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Politics

Anti-U.S. base incumbent Tamaki secures 2nd term as Okinawa governor

The southern island hosts the bulk of U.S. bases in Japan

Okinawa Gov. Denny Tamaki dance with his supporters in Naha, Japan after winning the election, Sep.11.    © Kyodo

TOKYO (Kyodo) -- Okinawa Gov. Denny Tamaki won a second four-year-term following Sunday's gubernatorial election, obtaining a renewed mandate for his efforts to discontinue a plan to relocate a U.S. base within the island prefecture.

Opposition-backed Tamaki defeated former Ginowan Mayor Atsushi Sakima, 58, who was supported by the ruling coalition of the Liberal Democratic Party and Komeito. Sakima ran on a platform of pressing ahead with moving U.S. Marine Corps Air Station Futenma from the densely populated city of Ginowan to the Henoko coastal area of Nago.

Reviving the all-important tourism industry was also a focus of the election with the Okinawan economy having taken a heavy battering from travel restrictions put in place during the coronavirus pandemic.

"People in Okinawa have not wavered in their wishes (of halting the plan) even a bit," Tamaki told reporters, adding that he will call on the central government to suspend the relocation. The 62-year-old anti-base incumbent was backed by the main opposition Constitutional Democratic Party of Japan and smaller opposition parties.

Okinawa still hosts the bulk of U.S. bases in the country, over 50 years after it was returned to Japan in 1972 from postwar U.S. administration. The Japanese government places strategic importance on Okinawa due to its proximity to potential geopolitical flashpoints such as Taiwan, which has come under increasing pressure from a more aggressive China.

The latest verdict on the plan comes after the prefecture rejected the transfer in gubernatorial elections in 2014 and 2018 as well as a referendum in 2019.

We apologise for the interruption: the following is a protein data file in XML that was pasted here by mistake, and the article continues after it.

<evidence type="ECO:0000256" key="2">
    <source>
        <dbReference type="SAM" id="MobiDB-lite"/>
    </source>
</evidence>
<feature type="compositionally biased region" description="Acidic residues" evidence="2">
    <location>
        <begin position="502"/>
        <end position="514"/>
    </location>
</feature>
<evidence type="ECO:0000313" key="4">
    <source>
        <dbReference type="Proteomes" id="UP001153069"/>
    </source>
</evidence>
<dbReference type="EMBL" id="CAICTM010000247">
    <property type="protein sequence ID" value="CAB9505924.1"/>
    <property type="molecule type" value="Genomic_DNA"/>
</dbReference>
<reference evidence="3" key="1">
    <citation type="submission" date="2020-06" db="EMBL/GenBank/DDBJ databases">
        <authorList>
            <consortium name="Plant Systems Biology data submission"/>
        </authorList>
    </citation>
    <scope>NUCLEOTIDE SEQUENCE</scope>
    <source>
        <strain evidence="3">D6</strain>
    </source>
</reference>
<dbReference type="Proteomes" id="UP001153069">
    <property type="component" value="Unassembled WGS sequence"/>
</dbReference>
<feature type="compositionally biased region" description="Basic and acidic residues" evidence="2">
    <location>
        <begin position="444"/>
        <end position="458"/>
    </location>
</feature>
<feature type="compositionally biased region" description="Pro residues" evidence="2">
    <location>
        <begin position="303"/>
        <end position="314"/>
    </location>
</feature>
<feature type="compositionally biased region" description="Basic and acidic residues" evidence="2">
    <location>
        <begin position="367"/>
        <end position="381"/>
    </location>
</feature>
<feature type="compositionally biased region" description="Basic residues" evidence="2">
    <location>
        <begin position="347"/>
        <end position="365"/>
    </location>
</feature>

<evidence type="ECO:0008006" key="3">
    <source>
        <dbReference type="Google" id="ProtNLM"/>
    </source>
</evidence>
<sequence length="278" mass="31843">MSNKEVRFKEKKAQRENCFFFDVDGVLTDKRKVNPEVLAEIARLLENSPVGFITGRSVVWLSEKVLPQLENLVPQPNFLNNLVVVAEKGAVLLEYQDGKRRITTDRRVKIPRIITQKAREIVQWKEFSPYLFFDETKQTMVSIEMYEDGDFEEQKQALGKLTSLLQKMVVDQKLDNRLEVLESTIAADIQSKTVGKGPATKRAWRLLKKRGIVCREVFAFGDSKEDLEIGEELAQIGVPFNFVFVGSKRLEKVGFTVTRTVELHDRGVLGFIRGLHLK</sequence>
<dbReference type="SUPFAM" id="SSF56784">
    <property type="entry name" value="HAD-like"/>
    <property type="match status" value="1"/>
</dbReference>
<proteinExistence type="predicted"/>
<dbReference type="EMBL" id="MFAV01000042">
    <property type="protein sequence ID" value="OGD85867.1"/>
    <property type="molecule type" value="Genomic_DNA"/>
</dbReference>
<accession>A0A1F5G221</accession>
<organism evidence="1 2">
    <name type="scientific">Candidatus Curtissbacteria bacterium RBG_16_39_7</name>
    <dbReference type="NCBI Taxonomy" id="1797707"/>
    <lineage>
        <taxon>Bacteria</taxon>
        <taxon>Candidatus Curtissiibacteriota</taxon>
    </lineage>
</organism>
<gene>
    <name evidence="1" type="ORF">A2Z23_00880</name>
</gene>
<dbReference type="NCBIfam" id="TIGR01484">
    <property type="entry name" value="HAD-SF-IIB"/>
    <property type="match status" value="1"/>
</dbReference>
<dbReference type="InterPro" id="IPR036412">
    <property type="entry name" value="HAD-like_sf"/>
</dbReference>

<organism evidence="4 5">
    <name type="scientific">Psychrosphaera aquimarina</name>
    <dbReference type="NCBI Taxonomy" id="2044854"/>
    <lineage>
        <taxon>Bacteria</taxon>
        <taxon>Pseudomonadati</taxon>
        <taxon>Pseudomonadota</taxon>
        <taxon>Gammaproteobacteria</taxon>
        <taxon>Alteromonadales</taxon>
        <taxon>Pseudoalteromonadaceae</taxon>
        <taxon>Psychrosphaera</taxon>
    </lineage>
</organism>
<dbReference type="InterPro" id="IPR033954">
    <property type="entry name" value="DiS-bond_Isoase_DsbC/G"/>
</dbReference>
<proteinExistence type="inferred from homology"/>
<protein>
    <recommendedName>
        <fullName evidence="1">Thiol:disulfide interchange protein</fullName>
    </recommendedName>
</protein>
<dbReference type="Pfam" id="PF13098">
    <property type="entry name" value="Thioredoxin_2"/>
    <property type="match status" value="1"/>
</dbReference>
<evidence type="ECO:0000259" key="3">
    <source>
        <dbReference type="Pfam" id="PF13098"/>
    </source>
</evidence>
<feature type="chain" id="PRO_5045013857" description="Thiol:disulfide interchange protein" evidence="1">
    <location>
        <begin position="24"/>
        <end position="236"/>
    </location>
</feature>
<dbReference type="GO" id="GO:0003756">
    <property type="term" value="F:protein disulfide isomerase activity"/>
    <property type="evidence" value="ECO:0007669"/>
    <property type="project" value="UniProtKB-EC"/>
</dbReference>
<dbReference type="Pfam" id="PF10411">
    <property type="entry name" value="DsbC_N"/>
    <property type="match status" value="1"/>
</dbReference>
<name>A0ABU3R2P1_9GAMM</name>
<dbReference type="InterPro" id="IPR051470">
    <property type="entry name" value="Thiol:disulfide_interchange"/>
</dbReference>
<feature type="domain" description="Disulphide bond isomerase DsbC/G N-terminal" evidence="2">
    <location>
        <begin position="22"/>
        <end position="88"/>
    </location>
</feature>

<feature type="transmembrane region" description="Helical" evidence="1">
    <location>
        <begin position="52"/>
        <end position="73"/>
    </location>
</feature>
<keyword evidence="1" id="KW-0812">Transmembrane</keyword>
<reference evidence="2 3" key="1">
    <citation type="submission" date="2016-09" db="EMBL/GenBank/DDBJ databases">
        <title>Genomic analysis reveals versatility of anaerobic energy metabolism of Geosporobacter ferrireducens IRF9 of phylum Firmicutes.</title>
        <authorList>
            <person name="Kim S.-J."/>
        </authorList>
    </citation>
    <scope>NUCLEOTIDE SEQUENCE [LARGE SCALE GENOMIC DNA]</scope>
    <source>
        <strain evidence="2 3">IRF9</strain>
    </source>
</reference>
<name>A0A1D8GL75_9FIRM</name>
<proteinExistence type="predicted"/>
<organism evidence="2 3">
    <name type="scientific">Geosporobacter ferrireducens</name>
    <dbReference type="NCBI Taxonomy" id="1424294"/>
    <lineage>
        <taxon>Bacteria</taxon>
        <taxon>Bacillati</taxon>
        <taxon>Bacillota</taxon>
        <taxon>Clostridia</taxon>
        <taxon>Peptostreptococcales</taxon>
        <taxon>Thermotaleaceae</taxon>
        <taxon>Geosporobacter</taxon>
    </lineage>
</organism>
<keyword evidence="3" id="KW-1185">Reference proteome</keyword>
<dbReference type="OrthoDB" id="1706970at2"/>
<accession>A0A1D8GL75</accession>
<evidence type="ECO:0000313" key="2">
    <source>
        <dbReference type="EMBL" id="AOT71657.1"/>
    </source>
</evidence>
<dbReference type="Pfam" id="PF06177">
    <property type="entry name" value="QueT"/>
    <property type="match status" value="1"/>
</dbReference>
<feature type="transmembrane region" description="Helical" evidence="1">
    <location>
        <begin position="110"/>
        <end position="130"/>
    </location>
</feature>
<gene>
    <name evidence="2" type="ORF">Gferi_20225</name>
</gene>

Among the island's 1.16 million voters, there was a turnout of 57.92 percent, down 5.32 percentage points from the previous gubernatorial election, according to the local election board.

The victory by the governor deals a blow to efforts by the government of Prime Minister Fumio Kishida to press ahead with the decades-old relocation plan and comes after the ruling LDP was entangled by party members' links with the controversial Unification Church.

Sakima himself has admitted to attending a gathering of an organization affiliated with the church, formally known as the Family Federation for World Peace and Unification, which has been criticized for being engaged in antisocial activities.

The religious group has become the source of controversy since former Prime Minister Shinzo Abe was shot on July 8 during an election campaign speech. Abe's assailant said he harbored a grudge against the group and believed that the former prime minister had ties with it.

While the election was a three-way race also involving former lower house member and former LDP lawmaker Mikio Shimoji, 61, it effectively became a rerun of the 2018 election in which Tamaki defeated Sakima.

"I have said to the Okinawan people that there is no choice but to accept relocation but that did not gain support," Sakima told reporters.

Tamaki has demanded that the base be moved outside of the prefecture or the country entirely, and his victory means the legal battle over the transfer plan between the central and Okinawa governments will only intensify.

The Kishida government and the U.S. administration maintain the current plan, first agreed upon between the two countries in 1996, is the only solution that ensures both deterrence under the long-standing bilateral security alliance and removal of the dangers posed by the base.

LDP election chief Hiroshi Moriyama told reporters the plan to relocate the base to Henoko is set in stone, adding, "We will strive to gain the understanding of the Okinawa people."

In the Ginowan mayoral election held the same day, ruling-coalition backed incumbent Masanori Matsugawa, 68, who supports the base relocation to Henoko, defeated opposition-backed Harumasa Nakanishi, 61, head of the federation of prefectural high schools' parent-teacher associations, who opposes the relocation plan.

Moriyama said he is "not sure" whether the Unification Church controversy had any impact on the election.

The LDP revealed on Thursday around half of its lawmakers had connections with the church.

The group, founded in South Korea in 1954 by the late Sun Myung Moon and labeled a cult by critics, is known for its mass weddings and "spiritual sales," in which people are talked into buying jars and other items for exorbitant prices.

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